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Q: Is this statement true or falseA perpendicular bisector is the set of points that are equidistant from the endpoints of the bisected segment.?

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They are perpendicular and one diagonal is bisected.

The bisector and the line segment are perpendicular to each other.

A plane is the set of all points in 3-D space equidistant from two points, A and B. If it will help to see it, the set of all points in a plane that are equidistant from points A and B in the plane will be a line. Extend that thinking off the plane and you'll have another plane perpendicular to the original plane, the one with A and B in it. And the question specified that A and B were in 3-D space. Another way to look at is to look at a line segment between A and B. Find the midpoint of that line segment, and then draw a plane perpendicular to the line segment, specifying that that plane also includes the midpoint of the line segment AB. Same thing. The set of all points that make up that plane will be equidistant from A and B. At the risk of running it into the ground, given a line segment AB, if the line segment is bisected by a plane perpendicular to the line segment, it (the plane) will contain the set of all points equidistant from A and B.

False. "If" and "then" are NOT included in the hypothesis and conclusion... (:

Yes. They have equal halves when bisected.

Related questions

The diagonals of a kite are perpendicular, and one diagonal is bisected. ~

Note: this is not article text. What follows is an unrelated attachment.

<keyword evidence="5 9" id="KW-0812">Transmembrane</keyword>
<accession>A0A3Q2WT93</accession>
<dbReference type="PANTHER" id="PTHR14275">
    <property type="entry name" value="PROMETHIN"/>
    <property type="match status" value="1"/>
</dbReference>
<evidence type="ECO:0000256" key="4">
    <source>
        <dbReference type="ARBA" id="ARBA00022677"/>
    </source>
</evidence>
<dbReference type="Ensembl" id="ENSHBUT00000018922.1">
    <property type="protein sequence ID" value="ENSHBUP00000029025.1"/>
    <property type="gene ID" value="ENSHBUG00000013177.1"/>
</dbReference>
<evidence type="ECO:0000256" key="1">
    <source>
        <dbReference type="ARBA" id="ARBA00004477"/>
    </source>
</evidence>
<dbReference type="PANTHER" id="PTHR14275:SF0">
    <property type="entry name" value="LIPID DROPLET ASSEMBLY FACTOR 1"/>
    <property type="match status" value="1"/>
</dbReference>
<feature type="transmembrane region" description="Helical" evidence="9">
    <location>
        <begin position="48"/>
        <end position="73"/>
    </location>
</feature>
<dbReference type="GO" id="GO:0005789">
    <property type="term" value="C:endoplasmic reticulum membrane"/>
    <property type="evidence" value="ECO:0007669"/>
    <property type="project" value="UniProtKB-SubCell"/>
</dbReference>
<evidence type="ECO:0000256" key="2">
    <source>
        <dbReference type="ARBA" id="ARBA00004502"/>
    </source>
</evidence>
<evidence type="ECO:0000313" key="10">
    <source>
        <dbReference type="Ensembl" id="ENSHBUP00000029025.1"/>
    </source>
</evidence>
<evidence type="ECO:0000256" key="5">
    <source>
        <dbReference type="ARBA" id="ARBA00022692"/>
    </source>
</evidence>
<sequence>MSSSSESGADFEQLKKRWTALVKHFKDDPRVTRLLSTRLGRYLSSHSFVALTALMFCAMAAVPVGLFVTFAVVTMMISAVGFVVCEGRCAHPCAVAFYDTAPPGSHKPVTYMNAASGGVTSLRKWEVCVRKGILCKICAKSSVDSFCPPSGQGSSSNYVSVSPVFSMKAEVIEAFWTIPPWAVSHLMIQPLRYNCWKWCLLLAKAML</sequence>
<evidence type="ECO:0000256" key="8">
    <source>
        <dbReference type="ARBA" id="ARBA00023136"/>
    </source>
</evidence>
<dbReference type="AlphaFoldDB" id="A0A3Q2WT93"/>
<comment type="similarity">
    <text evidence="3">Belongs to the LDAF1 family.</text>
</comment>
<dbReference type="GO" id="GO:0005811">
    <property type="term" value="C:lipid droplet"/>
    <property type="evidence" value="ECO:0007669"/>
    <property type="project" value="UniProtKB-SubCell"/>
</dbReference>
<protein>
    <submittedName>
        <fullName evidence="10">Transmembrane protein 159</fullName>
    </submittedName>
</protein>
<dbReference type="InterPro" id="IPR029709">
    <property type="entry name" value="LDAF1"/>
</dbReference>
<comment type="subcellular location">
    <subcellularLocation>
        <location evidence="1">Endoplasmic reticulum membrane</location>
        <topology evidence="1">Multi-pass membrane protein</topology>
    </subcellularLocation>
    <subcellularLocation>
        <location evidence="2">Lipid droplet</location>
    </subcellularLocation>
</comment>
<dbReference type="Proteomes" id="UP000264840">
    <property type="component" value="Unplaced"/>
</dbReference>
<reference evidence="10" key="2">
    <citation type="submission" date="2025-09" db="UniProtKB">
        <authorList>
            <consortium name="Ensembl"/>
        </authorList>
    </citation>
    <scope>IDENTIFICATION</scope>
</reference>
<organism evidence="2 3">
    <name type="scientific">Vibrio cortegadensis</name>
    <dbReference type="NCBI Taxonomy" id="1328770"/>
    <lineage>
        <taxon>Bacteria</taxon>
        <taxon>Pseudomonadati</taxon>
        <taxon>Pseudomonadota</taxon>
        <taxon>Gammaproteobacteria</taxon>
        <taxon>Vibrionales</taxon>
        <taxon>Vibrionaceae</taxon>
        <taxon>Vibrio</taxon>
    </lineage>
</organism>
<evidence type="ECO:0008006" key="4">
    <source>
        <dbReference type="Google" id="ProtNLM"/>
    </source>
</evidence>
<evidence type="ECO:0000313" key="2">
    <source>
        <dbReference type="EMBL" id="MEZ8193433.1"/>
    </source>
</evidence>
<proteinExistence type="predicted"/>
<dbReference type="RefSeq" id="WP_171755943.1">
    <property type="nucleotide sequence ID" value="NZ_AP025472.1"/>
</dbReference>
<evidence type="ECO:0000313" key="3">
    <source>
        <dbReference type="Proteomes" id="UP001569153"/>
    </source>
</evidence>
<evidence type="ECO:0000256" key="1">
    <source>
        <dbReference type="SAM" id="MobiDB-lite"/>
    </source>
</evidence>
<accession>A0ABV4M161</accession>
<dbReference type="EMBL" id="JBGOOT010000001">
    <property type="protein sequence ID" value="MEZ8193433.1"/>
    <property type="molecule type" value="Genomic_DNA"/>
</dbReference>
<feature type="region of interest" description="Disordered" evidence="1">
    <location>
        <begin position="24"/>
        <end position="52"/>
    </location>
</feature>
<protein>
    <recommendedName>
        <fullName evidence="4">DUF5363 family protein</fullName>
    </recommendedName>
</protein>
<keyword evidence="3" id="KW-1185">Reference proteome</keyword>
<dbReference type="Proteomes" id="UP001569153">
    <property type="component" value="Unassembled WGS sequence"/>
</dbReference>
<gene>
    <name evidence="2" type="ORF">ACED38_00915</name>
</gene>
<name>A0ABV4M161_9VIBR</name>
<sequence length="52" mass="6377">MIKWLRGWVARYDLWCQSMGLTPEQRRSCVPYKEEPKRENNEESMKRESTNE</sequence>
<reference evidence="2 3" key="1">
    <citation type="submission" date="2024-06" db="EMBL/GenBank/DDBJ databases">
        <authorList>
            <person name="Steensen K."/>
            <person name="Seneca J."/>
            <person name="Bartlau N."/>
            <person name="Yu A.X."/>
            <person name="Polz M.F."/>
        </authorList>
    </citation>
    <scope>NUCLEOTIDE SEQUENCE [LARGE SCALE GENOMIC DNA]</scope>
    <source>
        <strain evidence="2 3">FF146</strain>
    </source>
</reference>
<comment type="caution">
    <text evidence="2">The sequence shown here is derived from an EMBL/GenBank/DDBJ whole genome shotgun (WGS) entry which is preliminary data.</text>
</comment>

They are perpendicular and one diagonal is bisected.

The diagonals of a rhombus are perpendicular to each other and are bisected at 90 degrees

The bisector and the line segment are perpendicular to each other.

A plane is the set of all points in 3-D space equidistant from two points, A and B. If it will help to see it, the set of all points in a plane that are equidistant from points A and B in the plane will be a line. Extend that thinking off the plane and you'll have another plane perpendicular to the original plane, the one with A and B in it. And the question specified that A and B were in 3-D space. Another way to look at is to look at a line segment between A and B. Find the midpoint of that line segment, and then draw a plane perpendicular to the line segment, specifying that that plane also includes the midpoint of the line segment AB. Same thing. The set of all points that make up that plane will be equidistant from A and B. At the risk of running it into the ground, given a line segment AB, if the line segment is bisected by a plane perpendicular to the line segment, it (the plane) will contain the set of all points equidistant from A and B.

False. "If" and "then" are NOT included in the hypothesis and conclusion... (:

Yes. The bisector of one angle of a triangle is the perpendicular bisector of theopposite side if the bisected angle is the vertex angle of an isosceles triangle,or any angle of an equilateral triangle.

Yes. They have equal halves when bisected.

A bisected angle.

Bisected mean to halve an angle. For instance, a right-angle (90- degrees) is changed to two 45 degree angles when bisected.

Yes, any diameter which is perpendicular to a chord bisects said chord. This can be proved most easily with a picture, but is proved using a congruent triangle proof. Both triangles include the points at the center of the circle and the intersection of the diameter and chord. The other points should be the endpoints of the chord. They are congruent by hypotenuse leg; it was given that they are right triangle by the "perpendicular", the "leg" is the segment between the center of the circle and the intersection, and it is equal in both triangles because it is the same segment in both triangles. The hypotenuses are equal because both are radii of the circle. Because the triangles are congruent, their sides must be so the two halves of the chord are congruent, and therefore the chord is bisected by the diameter.

That will depend entirely on the angle bisected which has not been given.